Carbon relative and radioactive dating
That is, they take up less than would be expected and so they test older than they really are.Furthermore, different types of plants discriminate differently.So, we have a “clock” which starts ticking the moment something dies.Obviously, this works only for things which were once living.Also, the Genesis flood would have greatly upset the carbon balance.The flood buried a huge amount of carbon, which became coal, oil, etc., lowering the total C ratio in plants/animals/the atmosphere before the flood had to be lower than what it is now.However, even with such historical calibration, archaeologists do not regard C produced and therefore dating the system.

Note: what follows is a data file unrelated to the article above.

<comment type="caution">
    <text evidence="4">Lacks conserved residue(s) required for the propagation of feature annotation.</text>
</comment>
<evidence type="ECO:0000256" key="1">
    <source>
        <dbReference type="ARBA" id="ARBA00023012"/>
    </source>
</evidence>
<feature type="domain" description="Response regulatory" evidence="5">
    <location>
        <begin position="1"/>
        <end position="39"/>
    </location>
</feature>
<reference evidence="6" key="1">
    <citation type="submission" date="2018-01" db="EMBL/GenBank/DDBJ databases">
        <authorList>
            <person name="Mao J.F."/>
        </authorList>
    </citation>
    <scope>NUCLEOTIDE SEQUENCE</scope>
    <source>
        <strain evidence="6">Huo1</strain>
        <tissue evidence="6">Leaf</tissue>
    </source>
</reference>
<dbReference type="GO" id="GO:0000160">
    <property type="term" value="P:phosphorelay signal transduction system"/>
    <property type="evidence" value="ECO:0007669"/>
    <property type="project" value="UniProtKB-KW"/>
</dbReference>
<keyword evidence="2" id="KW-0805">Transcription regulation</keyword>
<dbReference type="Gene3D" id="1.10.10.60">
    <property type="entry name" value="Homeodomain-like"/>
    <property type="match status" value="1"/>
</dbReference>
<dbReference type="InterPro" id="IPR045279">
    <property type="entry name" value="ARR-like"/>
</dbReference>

The rate of decay of N in 5,730 years (plus or minus 40 years).
Familiar to us as the black substance in charred wood, as diamonds, and the graphite in “lead” pencils, carbon comes in several forms, or isotopes.
One rare form has atoms that are 14 times as heavy as hydrogen atoms: carbon-14, or C ratio gets smaller.
To derive ages from such measurements, unprovable assumptions have to be made such as: There is plenty of evidence that the radioisotope dating systems are not the infallible techniques many think, and that they are not measuring millions of years. For example, deeper rocks often tend to give older “ages.” Creationists agree that the deeper rocks are generally older, but not by millions of years.
Geologist John Woodmorappe, in his devastating critique of radioactive dating, points out that there are other large-scale trends in the rocks that have nothing to do with radioactive decay.